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Putting it Together

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PUTTING IT TOGETHER, Court Theatre. Take a slew of Stephen Sondheim songs from various stage and film scores, put 'em together in a new format, and what do you get? In this case, unfortunately, a surprisingly arch and smarmy concept revue about five people--a middle-aged married couple, their maid, and two bachelors--engaging in tedious games of flirtation and betrayal whose only purpose is to set up Sondheim's anthems of sexual angst, often powerful in their original contexts but here seeming simply contrived. Rather than showcasing Sondheim as the master of complex, subtle, and revolutionary dramatic songwriting, they make him seem obvious, mannered, and worst of all banal--especially in director Gary Griffin's staging, with its often coarse attempts at crotch-thrusting comedy.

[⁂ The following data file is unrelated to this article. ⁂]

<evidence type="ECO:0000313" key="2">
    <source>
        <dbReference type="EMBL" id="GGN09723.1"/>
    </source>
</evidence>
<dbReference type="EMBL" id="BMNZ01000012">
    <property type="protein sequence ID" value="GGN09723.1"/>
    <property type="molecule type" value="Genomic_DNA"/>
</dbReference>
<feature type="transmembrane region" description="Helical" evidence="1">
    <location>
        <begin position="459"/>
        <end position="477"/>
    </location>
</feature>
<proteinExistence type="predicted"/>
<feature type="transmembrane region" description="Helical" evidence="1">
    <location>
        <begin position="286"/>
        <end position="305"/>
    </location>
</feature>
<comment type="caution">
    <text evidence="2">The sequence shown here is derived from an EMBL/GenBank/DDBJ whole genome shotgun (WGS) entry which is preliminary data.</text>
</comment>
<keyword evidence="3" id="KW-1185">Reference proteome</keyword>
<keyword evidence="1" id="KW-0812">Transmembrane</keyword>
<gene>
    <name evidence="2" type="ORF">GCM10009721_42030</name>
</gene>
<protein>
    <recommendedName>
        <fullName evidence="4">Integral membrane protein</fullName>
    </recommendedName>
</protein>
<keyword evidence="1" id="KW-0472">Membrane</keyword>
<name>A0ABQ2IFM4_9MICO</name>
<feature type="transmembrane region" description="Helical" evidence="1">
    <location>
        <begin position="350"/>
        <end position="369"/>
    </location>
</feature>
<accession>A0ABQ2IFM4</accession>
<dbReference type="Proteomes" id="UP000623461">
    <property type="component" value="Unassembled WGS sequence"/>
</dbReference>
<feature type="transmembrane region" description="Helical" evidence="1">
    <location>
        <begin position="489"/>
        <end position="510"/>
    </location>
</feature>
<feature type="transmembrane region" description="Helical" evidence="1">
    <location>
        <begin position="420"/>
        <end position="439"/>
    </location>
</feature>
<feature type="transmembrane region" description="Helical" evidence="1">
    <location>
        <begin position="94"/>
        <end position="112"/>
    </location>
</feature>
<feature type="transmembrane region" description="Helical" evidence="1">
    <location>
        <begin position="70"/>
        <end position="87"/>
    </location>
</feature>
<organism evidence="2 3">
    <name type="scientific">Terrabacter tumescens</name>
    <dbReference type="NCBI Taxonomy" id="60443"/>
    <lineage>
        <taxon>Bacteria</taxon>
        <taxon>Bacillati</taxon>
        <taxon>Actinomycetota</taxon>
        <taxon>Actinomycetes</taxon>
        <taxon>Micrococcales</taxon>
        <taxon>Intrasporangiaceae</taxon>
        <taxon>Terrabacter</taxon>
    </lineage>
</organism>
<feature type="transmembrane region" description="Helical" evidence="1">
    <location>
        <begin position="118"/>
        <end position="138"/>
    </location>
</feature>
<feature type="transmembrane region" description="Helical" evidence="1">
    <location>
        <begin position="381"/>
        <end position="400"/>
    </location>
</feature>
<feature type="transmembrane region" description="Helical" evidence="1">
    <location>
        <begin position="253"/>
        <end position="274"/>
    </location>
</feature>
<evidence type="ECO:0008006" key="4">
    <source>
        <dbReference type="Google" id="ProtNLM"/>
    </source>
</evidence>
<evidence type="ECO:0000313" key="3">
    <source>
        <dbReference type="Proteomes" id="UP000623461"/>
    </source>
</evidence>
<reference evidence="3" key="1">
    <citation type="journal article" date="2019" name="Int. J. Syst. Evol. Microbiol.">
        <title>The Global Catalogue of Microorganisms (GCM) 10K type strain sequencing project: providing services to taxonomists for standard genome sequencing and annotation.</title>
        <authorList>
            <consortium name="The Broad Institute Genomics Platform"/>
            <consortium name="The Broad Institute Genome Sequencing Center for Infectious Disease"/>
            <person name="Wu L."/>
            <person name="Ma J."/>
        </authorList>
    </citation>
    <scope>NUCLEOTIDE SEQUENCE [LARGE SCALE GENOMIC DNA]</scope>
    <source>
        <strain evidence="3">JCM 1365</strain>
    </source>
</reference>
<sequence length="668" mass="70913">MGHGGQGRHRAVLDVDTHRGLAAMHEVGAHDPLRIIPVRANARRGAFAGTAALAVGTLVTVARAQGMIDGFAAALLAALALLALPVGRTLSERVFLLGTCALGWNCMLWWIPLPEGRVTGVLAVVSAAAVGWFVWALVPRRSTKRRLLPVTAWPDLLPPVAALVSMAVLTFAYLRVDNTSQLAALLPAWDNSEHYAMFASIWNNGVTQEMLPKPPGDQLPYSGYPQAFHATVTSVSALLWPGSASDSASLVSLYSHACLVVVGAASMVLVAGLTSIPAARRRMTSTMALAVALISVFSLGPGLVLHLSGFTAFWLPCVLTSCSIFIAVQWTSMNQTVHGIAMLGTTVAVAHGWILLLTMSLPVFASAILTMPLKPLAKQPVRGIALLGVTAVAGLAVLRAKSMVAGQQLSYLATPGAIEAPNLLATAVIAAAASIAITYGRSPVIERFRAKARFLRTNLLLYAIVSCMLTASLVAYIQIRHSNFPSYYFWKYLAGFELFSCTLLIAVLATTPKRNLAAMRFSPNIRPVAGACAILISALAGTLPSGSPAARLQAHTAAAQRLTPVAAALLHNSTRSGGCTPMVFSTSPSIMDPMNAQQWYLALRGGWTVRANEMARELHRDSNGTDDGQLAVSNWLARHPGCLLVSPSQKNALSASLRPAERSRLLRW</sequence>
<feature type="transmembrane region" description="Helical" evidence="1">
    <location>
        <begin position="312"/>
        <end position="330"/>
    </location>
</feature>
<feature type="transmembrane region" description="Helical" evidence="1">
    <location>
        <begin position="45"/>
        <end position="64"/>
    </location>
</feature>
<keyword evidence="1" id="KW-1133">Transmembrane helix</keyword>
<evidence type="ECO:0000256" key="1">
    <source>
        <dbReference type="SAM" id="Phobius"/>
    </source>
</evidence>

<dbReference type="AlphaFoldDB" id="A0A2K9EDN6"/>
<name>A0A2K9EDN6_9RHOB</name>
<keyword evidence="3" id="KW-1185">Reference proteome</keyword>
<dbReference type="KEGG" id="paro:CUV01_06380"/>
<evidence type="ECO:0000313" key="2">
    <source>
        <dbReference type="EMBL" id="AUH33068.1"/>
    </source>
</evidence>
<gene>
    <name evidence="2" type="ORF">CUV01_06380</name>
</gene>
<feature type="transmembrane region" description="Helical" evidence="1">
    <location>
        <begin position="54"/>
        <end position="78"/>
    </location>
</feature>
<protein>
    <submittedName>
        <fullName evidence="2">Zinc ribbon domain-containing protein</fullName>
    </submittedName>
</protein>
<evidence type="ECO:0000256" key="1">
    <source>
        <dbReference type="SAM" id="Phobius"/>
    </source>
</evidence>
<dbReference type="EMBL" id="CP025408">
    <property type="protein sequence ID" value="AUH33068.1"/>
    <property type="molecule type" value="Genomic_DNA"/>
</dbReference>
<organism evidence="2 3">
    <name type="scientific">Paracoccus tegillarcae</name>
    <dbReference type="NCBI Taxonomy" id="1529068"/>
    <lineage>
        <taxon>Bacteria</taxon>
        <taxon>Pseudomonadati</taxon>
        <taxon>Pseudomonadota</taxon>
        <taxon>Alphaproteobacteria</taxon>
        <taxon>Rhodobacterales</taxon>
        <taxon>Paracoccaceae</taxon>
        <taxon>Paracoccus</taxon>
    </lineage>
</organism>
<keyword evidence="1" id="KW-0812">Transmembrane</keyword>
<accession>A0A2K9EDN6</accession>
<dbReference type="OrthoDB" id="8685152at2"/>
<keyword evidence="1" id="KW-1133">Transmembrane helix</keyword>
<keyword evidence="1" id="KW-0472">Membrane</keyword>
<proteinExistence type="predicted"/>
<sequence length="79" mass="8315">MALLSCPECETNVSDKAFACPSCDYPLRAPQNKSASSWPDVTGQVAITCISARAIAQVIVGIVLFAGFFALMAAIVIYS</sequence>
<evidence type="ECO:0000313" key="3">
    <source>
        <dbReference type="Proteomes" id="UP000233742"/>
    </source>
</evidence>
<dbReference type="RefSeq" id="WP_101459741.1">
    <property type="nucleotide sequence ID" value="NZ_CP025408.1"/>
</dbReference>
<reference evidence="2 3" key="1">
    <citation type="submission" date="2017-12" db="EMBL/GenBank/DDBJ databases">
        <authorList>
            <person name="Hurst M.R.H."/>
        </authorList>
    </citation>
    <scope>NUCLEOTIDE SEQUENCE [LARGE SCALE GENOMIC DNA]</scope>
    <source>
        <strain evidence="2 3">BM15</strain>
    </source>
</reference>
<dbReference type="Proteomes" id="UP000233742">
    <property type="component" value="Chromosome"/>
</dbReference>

The show does have fine moments, most of them provided by Paula Scrofano. Whether communicating wry resignation in A Little Night Music's "Every Day a Little Death," tearing up Follies' cuttingly witty "Could I Leave You," or simply reacting to her stage partners, Scrofano is a marvel of charismatic concentration. John Reeger contributes the most thoughtful rendition of Company's "Sorry-Grateful" I've ever heard, and Kevin Gudahl is manically funny delivering The Frogs' Gilbert-and-Sullivan-like lecture on audience etiquette. These and a few other high points (including Jeff Bauer's clever set, an elegant penthouse apartment on whose terrace sits a society band capably led by Tom Murray) make Putting It Together worth putting up with despite its flaws. --Albert Williams

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